If you buy that cookies are only there to “help you” I have some week old bread that has been left out in the rain to sell you at an exorbitant premium!
They get used in all kinds of ways, 1st to target advertising to you. Secondly they begin to create a profile. The more data point companies have, even if they are small seemingly insignificant bits create data lakes. Like it or not put enough bits about you from enough places (apps, programs, check ins, likes etc) and even random things can become very clear.
Are Cookies Dangerous?
Generally speaking Cookies aren’t dangerous in they don’t deliver Malware directly to your machine. However in a 2017 study at Stanford it was shown that with the right data sets De-anonymizing Web Browsing Data with Social Networks could be done with 70% accuracy.
Do I need to Protect Myself?
Simply put YES! If you don’t you will not have control over who has data related to you and what they intend to do with it. Anything from advertising, to profiling to meddling in elections. The Web Transparency project at Princeton took a look at 1,000,000 websites and their tracking. Ironically news sites seemed to be the most pervasive users of cookies. In a paper published by Queen Mary University in London shows the use of 3rd part trackers and the geographic variance of them. Meaning that US trackers can be found abroad and likewise trackers from other countries like Russia and Germany are plentiful and reach far beyond their sovereign borders.
Does My Browser Matter?
Yes your browser matters and the setting in it matter even more. If you are ready to take that step LapTop Magazine has ten simple steps to help keep Microsoft Edge from spying on you.
Chrome is a Google product and many people love it. Perhaps the devil you know with it’s automatic updates that can’t be disabled. However if you want to use it there are ways to limit the amount of data you expose, How to Geek takes you through the settings to change to maximize privacy.
Admittedly I am a Firefox fan and have been for years. Firefox has begun taking privacy more and more seriously. That said there are still things that can be changed to lock things down even more.
Brave is a relative newcomer on the scene and boasts that they keep you safe from ad trackers, cookies and other nasty things on the web. It has a slick design and kudos to them for being right up front with their setting in the tutorial on install and easily letting you turn off their private date reporting feature. There are documented cases of it being reported as a virus or malware and ironically when tested on one of my machines did trigger warning from my AV client.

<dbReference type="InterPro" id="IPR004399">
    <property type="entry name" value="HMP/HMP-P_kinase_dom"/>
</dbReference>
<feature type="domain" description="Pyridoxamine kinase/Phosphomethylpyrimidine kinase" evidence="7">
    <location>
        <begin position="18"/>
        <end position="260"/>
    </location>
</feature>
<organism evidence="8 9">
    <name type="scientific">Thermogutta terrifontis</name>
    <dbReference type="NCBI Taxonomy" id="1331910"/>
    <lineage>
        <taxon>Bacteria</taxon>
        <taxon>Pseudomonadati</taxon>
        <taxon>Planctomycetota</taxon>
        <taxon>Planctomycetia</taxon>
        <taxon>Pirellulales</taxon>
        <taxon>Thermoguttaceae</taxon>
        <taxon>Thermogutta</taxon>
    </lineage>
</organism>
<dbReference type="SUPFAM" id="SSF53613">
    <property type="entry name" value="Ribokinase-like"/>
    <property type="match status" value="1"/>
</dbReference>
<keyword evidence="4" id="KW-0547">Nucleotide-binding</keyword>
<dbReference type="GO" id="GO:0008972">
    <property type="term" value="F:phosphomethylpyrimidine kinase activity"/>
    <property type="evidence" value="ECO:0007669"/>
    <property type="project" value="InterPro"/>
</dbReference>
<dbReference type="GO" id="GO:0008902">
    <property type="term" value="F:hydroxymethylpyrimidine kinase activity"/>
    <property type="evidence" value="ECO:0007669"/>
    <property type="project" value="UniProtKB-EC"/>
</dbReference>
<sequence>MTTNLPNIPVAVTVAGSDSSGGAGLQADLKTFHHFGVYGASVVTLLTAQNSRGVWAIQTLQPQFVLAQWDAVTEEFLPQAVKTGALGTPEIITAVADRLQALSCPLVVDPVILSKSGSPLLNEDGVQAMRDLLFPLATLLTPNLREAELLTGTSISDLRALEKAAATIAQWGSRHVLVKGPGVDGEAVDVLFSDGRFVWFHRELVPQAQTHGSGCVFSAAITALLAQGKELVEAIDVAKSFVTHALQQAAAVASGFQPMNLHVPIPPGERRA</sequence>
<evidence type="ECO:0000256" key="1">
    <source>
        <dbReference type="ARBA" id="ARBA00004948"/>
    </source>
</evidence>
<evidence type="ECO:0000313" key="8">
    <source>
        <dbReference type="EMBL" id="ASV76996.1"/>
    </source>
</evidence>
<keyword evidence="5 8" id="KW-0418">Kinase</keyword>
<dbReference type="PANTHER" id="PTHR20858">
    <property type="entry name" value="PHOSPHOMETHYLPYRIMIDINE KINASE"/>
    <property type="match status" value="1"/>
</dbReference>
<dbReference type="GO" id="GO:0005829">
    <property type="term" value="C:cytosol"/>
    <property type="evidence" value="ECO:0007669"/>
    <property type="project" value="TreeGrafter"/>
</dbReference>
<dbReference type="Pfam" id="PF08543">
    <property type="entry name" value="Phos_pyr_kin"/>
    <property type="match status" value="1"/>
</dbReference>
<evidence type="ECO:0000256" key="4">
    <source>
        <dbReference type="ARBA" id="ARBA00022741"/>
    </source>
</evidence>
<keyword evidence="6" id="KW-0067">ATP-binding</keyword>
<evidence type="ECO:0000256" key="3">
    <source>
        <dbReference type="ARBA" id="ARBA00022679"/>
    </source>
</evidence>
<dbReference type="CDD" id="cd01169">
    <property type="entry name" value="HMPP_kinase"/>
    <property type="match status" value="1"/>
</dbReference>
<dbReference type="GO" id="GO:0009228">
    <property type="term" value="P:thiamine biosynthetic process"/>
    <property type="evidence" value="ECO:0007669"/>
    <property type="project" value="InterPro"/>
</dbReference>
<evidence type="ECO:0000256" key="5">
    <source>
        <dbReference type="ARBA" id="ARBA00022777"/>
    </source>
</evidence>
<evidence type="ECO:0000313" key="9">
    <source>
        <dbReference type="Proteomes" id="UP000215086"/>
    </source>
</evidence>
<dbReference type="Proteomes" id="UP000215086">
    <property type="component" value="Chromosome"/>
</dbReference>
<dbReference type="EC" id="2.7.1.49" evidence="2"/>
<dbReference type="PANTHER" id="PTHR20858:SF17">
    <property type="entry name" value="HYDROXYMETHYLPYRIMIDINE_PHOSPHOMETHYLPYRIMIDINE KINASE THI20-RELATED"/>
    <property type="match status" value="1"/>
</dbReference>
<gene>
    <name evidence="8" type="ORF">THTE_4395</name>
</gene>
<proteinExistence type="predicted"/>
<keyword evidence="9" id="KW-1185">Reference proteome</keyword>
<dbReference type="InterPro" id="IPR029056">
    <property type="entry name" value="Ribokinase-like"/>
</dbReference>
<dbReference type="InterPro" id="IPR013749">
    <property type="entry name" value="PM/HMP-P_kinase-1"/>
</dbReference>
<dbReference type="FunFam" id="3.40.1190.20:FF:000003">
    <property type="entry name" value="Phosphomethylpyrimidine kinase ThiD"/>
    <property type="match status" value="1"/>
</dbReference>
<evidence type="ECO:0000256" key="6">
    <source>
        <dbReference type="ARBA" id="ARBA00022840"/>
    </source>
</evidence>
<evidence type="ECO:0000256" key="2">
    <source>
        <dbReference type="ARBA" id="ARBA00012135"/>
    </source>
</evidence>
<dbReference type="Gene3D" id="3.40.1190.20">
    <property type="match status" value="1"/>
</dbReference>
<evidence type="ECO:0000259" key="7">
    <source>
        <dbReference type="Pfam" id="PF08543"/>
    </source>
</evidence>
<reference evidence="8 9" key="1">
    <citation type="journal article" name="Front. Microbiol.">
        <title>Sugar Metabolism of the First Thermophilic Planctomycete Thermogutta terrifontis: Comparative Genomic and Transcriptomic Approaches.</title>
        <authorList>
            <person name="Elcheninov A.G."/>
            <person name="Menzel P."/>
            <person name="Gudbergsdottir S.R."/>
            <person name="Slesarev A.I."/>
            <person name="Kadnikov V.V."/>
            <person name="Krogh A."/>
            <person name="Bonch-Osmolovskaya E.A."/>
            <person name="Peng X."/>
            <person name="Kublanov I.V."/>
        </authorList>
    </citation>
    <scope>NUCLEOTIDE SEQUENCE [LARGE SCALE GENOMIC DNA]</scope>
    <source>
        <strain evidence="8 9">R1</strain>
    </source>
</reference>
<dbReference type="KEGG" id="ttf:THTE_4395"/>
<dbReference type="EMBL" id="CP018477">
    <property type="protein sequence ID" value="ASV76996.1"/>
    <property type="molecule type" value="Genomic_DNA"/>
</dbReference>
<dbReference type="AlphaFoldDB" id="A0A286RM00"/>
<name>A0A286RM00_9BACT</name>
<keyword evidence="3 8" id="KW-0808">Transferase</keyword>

TOR – isn’t magic but can help with Privacy. First know that is it based on a FireFox framework. Adding extensions put it more at risk. You should still combine it with a VPN. And while the toy and target of hackers, bad actors and people exploring the dark web it is still a reasonable option for those of us trying to protect our data out of principle.
Browser Tools to help
DuckDuckGo – has browser extensions that rate the privacy of sites and a good reputation as a search engine concerned with privacy.
Ghostery – is a simple browser extension designed to block 3rd party cookies and trackers. It doesn’t require you to be a geek to install and use. It has had a significant amount of downloads.
Privacy Badger –
What About My Antivirus ?
Yes you need it! Keep it current, run scans etc. And if you are running Avast replace it now! Vice reported that Avast has been selling the data they collected through their Jump Shot organization.
Run protection on your computers, tables and mobile phones.
Virtual Private Network (VPN)
While a topic we will cover in depth in a few weeks. A VPN is a must have for homes and small businesses. It helps to keep your data from prying eyes between your PC and what you are connected to by encrypting it. What it doesn’t do is stop cookies and trackers from being placed on your machine.
Cookies In Conclusion
Yes nothing is fool proof. Nothing is simple and like all things that matter it comes down to us as individuals to take the proper precautions, do the reading and tweak the settings. Simple steps that take a few moments fix a multitude of sins.
Keep in mind it’s not just the usual punching bag targets Google, Amazon, and FB who are sniffing our data and tracking us. There are other advertising companies. Our Telecom (Mobile and circuit based) and Internet Service Providers and possibility public agencies and guys paid by your government as well.